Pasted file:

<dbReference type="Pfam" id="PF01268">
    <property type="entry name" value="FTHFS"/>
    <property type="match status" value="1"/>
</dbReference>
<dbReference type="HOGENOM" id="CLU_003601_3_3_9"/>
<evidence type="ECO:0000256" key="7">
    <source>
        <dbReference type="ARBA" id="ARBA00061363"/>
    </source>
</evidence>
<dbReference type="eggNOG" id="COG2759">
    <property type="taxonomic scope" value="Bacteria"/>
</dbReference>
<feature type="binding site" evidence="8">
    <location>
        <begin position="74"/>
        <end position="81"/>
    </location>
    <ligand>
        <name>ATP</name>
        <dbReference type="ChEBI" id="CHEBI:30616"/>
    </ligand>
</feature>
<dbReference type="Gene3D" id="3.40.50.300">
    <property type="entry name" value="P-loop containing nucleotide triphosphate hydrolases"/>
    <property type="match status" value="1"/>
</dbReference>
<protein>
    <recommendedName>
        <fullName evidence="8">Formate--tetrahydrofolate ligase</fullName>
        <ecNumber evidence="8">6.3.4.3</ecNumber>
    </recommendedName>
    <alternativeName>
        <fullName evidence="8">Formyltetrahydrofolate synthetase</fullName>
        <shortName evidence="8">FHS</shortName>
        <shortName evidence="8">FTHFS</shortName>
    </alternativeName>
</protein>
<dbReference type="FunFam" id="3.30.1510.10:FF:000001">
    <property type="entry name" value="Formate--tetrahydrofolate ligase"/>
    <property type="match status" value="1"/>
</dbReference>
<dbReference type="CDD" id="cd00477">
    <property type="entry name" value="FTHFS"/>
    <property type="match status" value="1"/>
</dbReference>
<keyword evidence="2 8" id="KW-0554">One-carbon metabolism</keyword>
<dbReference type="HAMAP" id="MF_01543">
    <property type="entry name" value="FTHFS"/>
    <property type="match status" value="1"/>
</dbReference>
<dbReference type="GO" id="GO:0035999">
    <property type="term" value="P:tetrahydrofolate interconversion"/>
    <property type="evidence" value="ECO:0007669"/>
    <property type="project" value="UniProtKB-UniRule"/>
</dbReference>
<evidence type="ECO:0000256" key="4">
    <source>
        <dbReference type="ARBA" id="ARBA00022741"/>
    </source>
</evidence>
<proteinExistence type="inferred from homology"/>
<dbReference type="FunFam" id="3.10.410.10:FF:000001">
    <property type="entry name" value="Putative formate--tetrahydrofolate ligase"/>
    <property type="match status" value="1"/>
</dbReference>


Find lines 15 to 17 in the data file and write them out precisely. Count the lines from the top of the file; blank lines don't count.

    <location>
        <begin position="74"/>
        <end position="81"/>